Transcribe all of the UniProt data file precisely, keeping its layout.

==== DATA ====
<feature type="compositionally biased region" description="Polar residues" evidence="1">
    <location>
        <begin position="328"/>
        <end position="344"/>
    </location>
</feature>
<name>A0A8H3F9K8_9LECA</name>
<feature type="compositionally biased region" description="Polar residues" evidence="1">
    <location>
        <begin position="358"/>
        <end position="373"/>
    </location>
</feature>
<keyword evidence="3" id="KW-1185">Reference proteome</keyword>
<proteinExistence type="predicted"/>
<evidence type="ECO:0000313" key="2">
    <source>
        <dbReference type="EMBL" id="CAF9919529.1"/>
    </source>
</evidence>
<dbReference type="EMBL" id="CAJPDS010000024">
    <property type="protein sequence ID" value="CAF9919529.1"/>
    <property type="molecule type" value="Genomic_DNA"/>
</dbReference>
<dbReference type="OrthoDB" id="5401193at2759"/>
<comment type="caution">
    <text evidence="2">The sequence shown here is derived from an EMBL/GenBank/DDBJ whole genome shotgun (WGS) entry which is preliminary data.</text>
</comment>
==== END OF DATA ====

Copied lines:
<feature type="compositionally biased region" description="Polar residues" evidence="1">
    <location>
        <begin position="328"/>
        <end position="344"/>
    </location>
</feature>
<name>A0A8H3F9K8_9LECA</name>
<feature type="compositionally biased region" description="Polar residues" evidence="1">
    <location>
        <begin position="358"/>
        <end position="373"/>
    </location>
</feature>
<keyword evidence="3" id="KW-1185">Reference proteome</keyword>
<proteinExistence type="predicted"/>
<evidence type="ECO:0000313" key="2">
    <source>
        <dbReference type="EMBL" id="CAF9919529.1"/>
    </source>
</evidence>
<dbReference type="EMBL" id="CAJPDS010000024">
    <property type="protein sequence ID" value="CAF9919529.1"/>
    <property type="molecule type" value="Genomic_DNA"/>
</dbReference>
<dbReference type="OrthoDB" id="5401193at2759"/>
<comment type="caution">
    <text evidence="2">The sequence shown here is derived from an EMBL/GenBank/DDBJ whole genome shotgun (WGS) entry which is preliminary data.</text>
</comment>